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Acta Alimentaria
Authors: Sz. Szabó, Zs. Németh, É. Polyák, I. Bátai, M. Kerényi, and M. Figler

., Jark , U., Kirchner , M., Koch , J., Krause , G., Luber , P., Rosner , B., Stark , K. & Kühne , M. (2011): German outbreak of Escherichia coli O104:H4 associated with sprouts. New England J. Medicine, 365 , 1763

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Acta Alimentaria
Authors: W. Wiczkowski, D. Szawara-Nowak, T. Sawicki, J. Mitrus, Z. Kasprzykowski, and M. Horbowicz

– 278 . Janovska , D. , ŠToČKovÁ , L. & Stehno , Z . ( 2010 ): Evaluation of buckwheat sprouts as microgreens . Acta Agr. Slov. , 95 , 157

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The paper discusses a possibility to grow seeds on solutions of microelements and application of sprouts enriched in such a way as an alternative to commercial dietary supplements. It contains a short review of the approaches reported till now and a systematic experimental study, carried on the most frequently used seeds (Lens culinaris, Helianthus annuus, Vigna radiata, Glycine max, and Lepidium sativum).Seven metals (Fe, Cu, Zn, Ni, Co, Cd, and Mn) were studied. Seeds were grown on cellulose in 20°C temperature using deionized water enriched with metals in concentrations: 100, 50, 25, 12.5, 6.25, and 3.125 mg/L in a period of 4 days. The reference samples were the seeds grown on pure deionized water. Sprouts were mineralized by microwave radiation, and the metal content was quantified by ion chromatography with on-line post-column derivatization and spectrophotometric detection.The conclusions can be treated as general recommendations, which seeds should be grown and what concentrations of metals in solutions should be applied to provide good enrichment and to avoid risk of microelement overdose.

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associated with resistance to pre-harvest sprouting in wheat. Crop Sci. 33 :453–459. Tanksley S.D. RFLP analysis of genomic regions associated with resistance to pre-harvest sprouting

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1 1167 Splittstoesser, D. F., Queale, D. T. & Andaloro, B. W. (1983): The microbiology of vegetable sprouts during commercial production. J. Fd Safety , 5 , 79

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, E. ( 2010 ): Polyphenol composition and in vitro antioxidant activity of amaranth, quinoa, buckwheat and wheat as affected by sprouting and baking . Food Chem. , 119 , 770 – 778 . APEDA ( 2016 ): http

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adults. We hypothesized that a 40% substitution of semolina flour with sprouted chickpea flour (SCF40), or non-sprouted chickpea flour (non-SCF40), would increase the antioxidant capacity in vitro as measured by trolox equivalent antioxidant capacity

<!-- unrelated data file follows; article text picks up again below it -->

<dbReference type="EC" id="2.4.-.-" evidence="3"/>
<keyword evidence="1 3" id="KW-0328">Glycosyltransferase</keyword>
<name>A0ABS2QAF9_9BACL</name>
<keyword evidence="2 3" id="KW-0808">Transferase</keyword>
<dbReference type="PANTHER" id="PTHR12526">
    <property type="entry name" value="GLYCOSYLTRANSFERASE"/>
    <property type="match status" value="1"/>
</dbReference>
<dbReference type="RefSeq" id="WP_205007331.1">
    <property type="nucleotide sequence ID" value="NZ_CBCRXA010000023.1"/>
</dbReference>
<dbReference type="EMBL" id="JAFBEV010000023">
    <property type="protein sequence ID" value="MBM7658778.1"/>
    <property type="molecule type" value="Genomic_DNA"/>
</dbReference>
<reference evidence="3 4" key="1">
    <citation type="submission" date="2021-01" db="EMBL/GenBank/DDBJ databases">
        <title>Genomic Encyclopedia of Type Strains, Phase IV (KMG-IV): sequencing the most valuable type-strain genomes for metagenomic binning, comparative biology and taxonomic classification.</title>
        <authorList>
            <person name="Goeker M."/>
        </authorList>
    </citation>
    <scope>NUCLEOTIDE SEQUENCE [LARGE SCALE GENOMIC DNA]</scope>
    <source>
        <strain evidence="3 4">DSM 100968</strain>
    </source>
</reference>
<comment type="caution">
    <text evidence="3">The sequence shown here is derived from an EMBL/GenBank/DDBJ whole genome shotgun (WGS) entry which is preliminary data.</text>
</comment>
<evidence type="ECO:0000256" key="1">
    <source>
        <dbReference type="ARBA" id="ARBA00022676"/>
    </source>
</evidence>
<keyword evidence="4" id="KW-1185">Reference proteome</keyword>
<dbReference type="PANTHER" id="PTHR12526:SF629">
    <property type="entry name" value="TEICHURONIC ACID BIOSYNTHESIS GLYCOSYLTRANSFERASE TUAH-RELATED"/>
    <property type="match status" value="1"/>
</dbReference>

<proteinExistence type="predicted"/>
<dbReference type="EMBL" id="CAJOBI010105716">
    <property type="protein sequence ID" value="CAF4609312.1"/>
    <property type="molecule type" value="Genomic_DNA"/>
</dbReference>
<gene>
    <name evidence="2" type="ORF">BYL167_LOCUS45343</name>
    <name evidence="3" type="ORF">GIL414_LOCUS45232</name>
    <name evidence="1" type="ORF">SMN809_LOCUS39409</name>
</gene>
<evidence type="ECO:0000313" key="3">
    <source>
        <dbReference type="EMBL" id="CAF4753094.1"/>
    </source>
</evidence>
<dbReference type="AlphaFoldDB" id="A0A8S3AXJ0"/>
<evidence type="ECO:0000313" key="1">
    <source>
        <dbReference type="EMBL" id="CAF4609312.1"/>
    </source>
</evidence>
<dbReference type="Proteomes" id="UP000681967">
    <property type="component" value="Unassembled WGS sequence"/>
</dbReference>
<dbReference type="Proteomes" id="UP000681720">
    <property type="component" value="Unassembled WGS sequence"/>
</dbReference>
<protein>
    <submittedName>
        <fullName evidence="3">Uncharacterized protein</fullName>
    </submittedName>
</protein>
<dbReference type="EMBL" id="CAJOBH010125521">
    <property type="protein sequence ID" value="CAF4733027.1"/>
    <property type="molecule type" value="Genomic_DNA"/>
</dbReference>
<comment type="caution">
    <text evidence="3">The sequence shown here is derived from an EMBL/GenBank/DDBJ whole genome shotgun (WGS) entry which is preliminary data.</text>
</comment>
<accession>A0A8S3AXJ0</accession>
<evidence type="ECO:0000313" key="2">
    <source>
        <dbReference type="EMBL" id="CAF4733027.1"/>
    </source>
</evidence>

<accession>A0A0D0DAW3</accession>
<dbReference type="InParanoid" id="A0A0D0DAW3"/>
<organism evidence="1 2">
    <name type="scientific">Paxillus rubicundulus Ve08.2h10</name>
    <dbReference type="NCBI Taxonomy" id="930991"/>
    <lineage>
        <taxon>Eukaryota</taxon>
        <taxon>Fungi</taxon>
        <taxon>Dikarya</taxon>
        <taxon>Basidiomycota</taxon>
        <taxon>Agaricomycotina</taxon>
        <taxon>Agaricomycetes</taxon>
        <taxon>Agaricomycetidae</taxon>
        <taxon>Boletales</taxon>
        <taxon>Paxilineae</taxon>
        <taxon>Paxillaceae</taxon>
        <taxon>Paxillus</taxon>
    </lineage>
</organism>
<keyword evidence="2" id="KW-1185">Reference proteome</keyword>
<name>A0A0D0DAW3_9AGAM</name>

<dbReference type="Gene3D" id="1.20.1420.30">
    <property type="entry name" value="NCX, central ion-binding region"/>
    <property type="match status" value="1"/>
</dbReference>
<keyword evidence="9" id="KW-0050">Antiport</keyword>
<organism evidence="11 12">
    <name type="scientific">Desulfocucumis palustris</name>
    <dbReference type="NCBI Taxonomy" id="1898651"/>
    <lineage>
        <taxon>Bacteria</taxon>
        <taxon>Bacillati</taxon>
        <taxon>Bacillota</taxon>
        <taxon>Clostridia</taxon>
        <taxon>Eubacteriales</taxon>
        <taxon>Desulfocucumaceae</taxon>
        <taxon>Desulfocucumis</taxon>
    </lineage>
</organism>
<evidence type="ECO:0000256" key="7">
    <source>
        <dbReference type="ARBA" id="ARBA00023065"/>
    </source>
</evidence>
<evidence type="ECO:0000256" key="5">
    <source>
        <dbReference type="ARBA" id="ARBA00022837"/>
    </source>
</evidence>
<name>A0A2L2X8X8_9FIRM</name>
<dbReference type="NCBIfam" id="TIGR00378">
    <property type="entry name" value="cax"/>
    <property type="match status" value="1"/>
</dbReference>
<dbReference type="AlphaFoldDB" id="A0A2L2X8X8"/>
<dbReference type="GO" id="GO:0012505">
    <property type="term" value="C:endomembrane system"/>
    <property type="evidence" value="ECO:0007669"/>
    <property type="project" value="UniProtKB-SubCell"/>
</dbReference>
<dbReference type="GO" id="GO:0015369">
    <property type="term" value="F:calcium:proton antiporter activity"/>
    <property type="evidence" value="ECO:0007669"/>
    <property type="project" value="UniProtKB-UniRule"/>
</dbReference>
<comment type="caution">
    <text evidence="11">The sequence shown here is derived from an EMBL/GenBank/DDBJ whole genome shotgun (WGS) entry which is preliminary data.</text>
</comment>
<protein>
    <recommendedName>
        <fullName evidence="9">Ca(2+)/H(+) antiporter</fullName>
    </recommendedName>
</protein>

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, protein synthesis, and other metabolic process will be initiated. After a certain period, the embryo will emerge from the seed, signed with the appearance of radicle or hypocotyl in the surface of the seed. The sprout of the seed will emerge because of the

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The purpose of this study was to investigate the effects of endophytic fungi from tartary buckwheat on the host sprout growth and functional metabolite production. Without obvious changes in the appearance of the sprouts, the exogenous fungal mycelia elicitors notably stimulated the sprout growth and rutin accumulation, and the stimulation effect was mainly depended on the mycelia elicitor species along with its treatment dose. Three endophytic fungi Fat6 (Bionectria pityrodes), Fat9 (Fusarium oxysporum) and Fat15 (Alternaria sp.) were screened to be the most effective candidates for promoting F. tataricum sprout growth and rutin production. With application of polysaccharide (PS, 150 mg/l) of endophyte Fat6, PS (200 mg/l) of endophyte Fat9, and PS (150 mg/l) of endophyte Fat15, the rutin yield was effectively increased to 47.89 mg/(100 sprouts), 45.85 mg/(100 sprouts) and 46.83 mg/(100 sprouts), respectively. That was about 1.5- to 1.6-fold compared to the control culture of 29.37 mg/(100 sprouts). Furthermore, the present study revealed that the biosynthesis of the functional flavonoid resulted from the stimulation of the phenylpropanoid pathway by mycelia polysaccharide treatments. Application of specific fungal elicitors could be an efficient strategy for improving the nutritional and functional quality of tartary buckwheat sprouts.

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Summary

Red amaranth (Amaranthus cruentus) and quinoa (Chenopodium quinoa) are pseudocereals with particularly highly regarded nutritional value. Because of the high biological significance of the flavonoids and phenolic acids in these plants, qualitative and quantitative analysis has been performed by HPLC. Extracts from the seeds of two amaranth varieties (A. cruentus v. Rawa and v. Aztek) and quinoa seeds, and their sprouts grown in natural conditions and in the dark were analyzed. The main phenolic acid found both in seeds and sprouts was gallic acid. p-Hydroxybenzoic acid, vanillic acid, p-coumaric acid, caffeic acid, and cinnamic acid were also found in the seeds and p-coumaric acid, syringic acid, and ferulic acid in the sprouts. The main flavonoid found in the sprouts was rutin. Vitexin, isovitexin, and morin were also detected in the sprouts, and orientin, vitexin, isovitexin, morin, and traces of hesperidin and neohesperidin in the seeds. Although sprouting conditions (daylight or darkness) had no effect on gallic acid content, light caused an increase in the amount of rutin and darkness resulted in increased amounts of isovitexin and vitexin.

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